When it came to the school environment, our study found that income level was also related to the type of school attended by the child as well as the available facilities and services. Indeed, the availability and actual access to sports facilities in the school are among the factors that may contribute to the level of physical activity in school-aged children, since, for instance, the number of facilities devoted to sports and play in the school has been found to be directly associated with the level of light physical activity and inversely associated with sedentary behaviour.38

Based on the results of the study, schoolchildren from low-income households grow in household and school environments that increase the risk of obesity, giving rise to what is known as an obesogenic environment through the interaction of factors of a very diverse nature: parental excess weight, lack of breastfeeding, inaccurate perception of the child’s weight status by the parents, less healthy lifestyle habits in terms of nutrition, physical activity and sedentary behaviour, greater availability of electronic devices and a school environment lacking a kitchen of its own, extracurricular sports activities or indoor sports facilities. Our findings highlight the need to develop effective multicomponent interventions to decrease childhood obesity, a problem exacerbated by the double income and gender gap, on the different environments.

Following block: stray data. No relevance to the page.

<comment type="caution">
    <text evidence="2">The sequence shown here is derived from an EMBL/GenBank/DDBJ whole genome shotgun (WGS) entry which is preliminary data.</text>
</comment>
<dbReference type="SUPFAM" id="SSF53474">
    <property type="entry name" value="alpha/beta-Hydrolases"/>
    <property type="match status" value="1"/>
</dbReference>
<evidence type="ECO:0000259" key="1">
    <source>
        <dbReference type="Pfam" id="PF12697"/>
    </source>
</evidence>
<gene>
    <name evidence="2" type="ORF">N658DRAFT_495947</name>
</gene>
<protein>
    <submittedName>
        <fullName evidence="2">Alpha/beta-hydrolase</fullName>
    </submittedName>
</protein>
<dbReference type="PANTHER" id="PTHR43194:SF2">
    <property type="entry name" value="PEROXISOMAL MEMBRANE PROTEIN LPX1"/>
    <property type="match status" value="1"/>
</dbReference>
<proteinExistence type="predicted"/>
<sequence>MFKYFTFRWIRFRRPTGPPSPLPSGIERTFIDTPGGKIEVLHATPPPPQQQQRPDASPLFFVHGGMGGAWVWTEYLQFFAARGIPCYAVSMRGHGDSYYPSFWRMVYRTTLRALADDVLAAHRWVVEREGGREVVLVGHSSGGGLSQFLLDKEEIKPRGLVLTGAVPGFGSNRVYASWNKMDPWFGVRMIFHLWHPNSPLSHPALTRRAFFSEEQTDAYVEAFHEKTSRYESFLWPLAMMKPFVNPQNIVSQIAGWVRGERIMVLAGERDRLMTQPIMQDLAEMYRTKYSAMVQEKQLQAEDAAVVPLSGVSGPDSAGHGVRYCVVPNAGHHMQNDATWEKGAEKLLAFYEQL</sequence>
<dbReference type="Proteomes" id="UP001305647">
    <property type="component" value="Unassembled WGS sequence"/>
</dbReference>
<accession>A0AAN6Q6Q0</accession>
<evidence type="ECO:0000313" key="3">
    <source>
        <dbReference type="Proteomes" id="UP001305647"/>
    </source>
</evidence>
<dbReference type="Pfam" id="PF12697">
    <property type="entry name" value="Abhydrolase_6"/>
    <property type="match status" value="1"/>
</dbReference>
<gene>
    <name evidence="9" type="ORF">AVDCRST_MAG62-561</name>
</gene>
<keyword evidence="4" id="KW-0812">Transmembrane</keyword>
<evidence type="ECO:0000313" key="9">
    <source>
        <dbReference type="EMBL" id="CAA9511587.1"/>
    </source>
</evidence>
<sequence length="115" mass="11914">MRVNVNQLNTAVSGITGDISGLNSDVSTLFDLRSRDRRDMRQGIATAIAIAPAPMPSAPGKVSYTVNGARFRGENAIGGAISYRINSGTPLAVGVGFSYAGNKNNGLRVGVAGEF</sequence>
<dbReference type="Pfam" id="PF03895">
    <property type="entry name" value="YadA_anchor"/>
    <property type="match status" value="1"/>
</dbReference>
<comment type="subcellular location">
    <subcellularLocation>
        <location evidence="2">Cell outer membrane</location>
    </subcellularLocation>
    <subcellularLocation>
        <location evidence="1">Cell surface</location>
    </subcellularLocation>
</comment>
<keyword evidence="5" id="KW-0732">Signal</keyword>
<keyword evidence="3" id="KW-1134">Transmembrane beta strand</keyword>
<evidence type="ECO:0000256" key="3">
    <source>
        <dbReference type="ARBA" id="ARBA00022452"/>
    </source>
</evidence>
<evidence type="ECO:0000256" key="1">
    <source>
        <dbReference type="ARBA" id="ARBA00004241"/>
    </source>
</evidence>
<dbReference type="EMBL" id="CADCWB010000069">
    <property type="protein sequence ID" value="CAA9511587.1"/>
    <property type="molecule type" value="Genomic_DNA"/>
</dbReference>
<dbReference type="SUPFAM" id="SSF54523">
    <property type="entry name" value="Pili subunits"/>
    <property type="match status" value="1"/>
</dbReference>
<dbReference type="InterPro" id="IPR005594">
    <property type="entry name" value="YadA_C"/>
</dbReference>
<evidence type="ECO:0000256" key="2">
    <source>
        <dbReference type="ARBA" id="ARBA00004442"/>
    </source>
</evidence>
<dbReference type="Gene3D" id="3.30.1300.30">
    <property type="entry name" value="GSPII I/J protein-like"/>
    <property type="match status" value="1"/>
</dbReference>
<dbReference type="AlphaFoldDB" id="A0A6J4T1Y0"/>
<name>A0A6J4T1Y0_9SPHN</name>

The current literature supports the effectiveness of some early interventions to address both childhood obesity and child poverty.39 In Spain, a recent study found a lower prevalence of childhood obesity in regions where more resources were devoted to public health interventions, although prevention policy tended to have a greater effect in middle- and high-income groups, thus reproducing existing health inequalities.40

To address the inequalities and barriers identified in the study, it would be advisable to implement strategies aimed at reducing the burden of the obesogenic environment, and schools can offer an optimal equalising mechanism to narrow the income and gender gaps. The most important strategies would be those aimed at promoting a healthy diet and physical activity and those aimed at strengthening parental knowledge and awareness, especially in the most disadvantaged environments, in addition to ongoing epidemiological surveillance of childhood obesity and its determinants, with a particular emphasis on inequities.